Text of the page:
| Main |

Cracking HD DVD

There's been a great series of posts this past week on Professor Ed Felten's Freedom to Tinker blog regarding a program called BackupHDDVD, which claims to defeat some of the electronic locks on HD DVD discs. Read the posts (and the comments, too) here, here, here and here. What emerges is a picture of how vulnerable the DRM on HD DVD is -- not only because of the ability and incentive of hackers to break the locks, but also because of the disincentives the studios might have to fix them. On the latter point, though, I remain skeptical. The AACS system, which is the rights-management system used on both HD DVD and Blu-ray discs, has two important features that were missing from the DRM on conventional DVDs: it helps identify the disc playing hardware or software that was hacked, and enables the studios to "revoke" said hardware or software. Neither of these features is a perfect answer, but my guess is that they're function better than critics on Felten's blog suggest.

In particular, I doubt that revocation would send thousands of angry customers back to BestBuy with innoperative HD DVD players. Instead, if it works as designed, it will force hardware and software makers to deliver updates with more effectiveness than they have in the past (to wit, have you ever checked to see whether your DVD player has the latest firmware?). Nevertheless, the posts on Freedom to Tinker do a good job suggesting where things are likely to go. With the keys to unlock dozens of movies already posted at sites like the Doom9 Forum, look for some high-def titles to start popping up online, At the very least, the software and keys enable people to make permanent copies of selected HD DVD titles by ripping copies they borrow from friends or rent from Netflix.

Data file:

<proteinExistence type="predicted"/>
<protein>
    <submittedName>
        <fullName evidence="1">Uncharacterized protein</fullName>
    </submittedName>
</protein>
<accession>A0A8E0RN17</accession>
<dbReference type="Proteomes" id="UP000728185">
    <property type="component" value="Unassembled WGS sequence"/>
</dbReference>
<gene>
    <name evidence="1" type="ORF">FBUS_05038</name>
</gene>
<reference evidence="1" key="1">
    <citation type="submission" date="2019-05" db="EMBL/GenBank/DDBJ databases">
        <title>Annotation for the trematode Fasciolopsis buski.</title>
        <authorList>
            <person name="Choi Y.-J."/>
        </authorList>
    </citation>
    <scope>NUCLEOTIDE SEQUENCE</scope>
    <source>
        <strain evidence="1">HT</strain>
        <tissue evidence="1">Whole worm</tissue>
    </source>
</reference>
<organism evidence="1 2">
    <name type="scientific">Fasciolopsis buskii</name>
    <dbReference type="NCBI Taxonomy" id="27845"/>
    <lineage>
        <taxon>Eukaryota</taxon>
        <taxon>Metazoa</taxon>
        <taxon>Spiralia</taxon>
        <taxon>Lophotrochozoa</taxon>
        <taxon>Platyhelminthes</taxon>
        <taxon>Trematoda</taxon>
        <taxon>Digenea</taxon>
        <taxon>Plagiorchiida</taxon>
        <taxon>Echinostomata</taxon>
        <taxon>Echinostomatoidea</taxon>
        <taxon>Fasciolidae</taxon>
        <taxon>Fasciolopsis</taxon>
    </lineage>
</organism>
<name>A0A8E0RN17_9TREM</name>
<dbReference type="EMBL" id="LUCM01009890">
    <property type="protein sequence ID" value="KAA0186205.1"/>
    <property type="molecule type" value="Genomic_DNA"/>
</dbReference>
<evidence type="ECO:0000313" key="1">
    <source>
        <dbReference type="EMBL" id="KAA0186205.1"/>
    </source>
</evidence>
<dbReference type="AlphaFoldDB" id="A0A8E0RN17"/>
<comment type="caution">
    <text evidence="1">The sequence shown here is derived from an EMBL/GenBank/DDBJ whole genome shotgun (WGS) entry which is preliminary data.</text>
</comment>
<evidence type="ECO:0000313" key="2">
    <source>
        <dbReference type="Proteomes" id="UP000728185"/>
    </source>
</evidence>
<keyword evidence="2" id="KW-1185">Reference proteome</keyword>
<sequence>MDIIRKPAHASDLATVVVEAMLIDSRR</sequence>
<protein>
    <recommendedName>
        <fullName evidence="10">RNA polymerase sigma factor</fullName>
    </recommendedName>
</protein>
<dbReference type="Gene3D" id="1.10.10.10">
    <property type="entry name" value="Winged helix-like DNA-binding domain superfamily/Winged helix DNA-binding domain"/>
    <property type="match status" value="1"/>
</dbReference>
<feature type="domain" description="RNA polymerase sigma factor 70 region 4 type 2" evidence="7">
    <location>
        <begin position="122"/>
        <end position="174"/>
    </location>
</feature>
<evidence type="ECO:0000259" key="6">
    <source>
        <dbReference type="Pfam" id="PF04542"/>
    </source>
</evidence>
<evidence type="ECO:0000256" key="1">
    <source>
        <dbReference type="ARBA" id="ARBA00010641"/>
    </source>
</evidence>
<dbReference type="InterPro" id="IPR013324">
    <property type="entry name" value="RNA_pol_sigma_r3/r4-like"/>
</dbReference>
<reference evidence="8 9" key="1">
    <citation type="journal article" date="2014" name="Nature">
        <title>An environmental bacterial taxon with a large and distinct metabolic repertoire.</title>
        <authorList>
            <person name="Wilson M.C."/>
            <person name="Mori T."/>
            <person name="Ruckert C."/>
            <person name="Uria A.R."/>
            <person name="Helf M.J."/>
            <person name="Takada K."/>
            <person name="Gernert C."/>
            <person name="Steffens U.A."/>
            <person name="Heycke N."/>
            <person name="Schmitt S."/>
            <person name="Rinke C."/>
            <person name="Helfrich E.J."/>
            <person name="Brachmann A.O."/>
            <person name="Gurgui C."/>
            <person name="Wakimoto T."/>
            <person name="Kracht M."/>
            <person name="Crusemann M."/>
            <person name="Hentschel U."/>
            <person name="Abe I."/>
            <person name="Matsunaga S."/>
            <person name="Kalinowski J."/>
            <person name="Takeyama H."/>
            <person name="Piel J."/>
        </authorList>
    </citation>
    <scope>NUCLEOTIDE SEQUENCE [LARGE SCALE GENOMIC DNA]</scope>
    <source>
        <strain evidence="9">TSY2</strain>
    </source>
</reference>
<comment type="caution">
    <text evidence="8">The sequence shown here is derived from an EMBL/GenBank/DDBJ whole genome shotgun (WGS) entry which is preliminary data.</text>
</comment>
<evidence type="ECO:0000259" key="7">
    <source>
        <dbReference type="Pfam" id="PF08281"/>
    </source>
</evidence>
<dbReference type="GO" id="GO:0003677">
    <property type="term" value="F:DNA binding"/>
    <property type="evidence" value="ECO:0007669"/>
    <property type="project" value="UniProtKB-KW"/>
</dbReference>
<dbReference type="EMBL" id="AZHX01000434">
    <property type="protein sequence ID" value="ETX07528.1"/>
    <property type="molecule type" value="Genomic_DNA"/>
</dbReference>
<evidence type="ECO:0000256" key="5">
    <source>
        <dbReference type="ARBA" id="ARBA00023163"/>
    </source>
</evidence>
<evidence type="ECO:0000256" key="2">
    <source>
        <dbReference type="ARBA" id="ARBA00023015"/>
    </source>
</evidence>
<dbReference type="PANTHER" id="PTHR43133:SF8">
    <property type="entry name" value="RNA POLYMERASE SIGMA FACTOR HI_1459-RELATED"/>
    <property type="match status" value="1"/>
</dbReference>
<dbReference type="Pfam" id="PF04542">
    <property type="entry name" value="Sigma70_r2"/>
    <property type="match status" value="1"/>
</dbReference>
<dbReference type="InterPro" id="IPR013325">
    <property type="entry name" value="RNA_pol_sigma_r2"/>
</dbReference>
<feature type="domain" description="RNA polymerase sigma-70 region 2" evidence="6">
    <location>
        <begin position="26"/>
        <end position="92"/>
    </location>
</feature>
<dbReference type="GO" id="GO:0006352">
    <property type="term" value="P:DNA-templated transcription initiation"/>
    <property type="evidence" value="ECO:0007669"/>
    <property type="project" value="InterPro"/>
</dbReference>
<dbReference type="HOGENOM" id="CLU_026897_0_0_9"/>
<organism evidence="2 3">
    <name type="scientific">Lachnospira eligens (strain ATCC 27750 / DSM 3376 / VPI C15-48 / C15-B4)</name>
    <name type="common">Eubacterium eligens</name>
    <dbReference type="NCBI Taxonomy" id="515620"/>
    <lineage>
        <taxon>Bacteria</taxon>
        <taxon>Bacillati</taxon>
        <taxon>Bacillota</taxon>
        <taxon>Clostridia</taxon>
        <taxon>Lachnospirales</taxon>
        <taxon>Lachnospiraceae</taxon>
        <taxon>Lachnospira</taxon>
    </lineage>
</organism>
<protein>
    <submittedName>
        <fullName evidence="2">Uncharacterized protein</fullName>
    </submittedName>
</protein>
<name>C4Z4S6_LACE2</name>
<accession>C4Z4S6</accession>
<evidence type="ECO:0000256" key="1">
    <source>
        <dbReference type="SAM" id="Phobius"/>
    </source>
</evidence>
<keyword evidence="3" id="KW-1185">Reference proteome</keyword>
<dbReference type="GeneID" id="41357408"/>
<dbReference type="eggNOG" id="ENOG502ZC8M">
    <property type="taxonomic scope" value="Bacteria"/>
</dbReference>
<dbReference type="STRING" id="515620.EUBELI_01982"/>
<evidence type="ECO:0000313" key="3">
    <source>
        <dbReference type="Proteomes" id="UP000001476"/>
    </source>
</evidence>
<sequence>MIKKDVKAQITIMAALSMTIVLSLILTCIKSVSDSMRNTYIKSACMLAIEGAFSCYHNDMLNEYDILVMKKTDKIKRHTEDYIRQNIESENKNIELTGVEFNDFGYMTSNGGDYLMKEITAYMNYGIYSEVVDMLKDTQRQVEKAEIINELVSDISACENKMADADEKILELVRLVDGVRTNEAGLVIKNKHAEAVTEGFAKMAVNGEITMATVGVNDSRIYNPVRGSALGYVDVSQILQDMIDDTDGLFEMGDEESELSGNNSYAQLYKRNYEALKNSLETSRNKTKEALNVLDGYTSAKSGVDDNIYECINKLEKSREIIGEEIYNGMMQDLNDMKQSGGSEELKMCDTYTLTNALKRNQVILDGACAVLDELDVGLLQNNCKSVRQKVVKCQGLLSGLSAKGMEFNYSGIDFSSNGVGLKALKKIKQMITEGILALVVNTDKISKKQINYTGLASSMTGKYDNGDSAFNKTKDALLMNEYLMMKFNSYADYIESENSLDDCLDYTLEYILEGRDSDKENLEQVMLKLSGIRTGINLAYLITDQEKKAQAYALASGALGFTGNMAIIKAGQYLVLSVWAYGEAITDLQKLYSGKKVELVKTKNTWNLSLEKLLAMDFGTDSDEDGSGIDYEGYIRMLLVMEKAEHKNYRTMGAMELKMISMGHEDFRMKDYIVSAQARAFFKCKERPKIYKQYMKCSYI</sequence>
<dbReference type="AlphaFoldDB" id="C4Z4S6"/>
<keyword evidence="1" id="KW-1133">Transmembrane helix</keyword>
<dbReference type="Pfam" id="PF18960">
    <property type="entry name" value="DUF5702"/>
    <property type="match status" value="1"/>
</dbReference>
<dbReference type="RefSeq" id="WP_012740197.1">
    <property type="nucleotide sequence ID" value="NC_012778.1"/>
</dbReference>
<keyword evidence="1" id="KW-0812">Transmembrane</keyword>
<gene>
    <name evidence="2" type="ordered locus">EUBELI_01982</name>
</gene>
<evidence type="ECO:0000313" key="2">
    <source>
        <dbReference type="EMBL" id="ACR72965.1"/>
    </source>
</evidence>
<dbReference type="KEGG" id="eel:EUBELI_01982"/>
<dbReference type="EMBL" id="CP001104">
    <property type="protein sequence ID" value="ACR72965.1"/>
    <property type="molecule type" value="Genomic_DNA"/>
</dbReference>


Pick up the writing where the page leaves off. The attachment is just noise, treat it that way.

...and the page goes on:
In my next post, I'll try to say something worth reading about the impacts of BackupHDDVD on Blu-ray and on managed copy, the feature of AACS that was designed to make BackupHDDVD pointless (at least for legal uses).

By the way, if you're interested in the TV industry's new enthusiasm for the Net as a distribution platform, please attend a free panel discussion that the Times is presenting next Monday, Jan. 22, in Culver City. The panel consists of five executives from various parts of this emerging world, including the networks, production companies and online video outlets. The weakest link in the chain is the moderator, but I'll try not to say much. For more details or to reserve a seat, visit the Zócalo site.


TrackBack URL for this entry:

Listed below are links to weblogs that reference Cracking HD DVD:


The comments to this entry are closed.

Our Blogger
Times editorial writer Jon Healey pens opinion pieces about a variety of business issues, and blogs about technologies that are changing the entertainment industry's business model.

Search this blog

Subscribe to this Blog - What is RSS?

Now Playing

Where I've Been Lately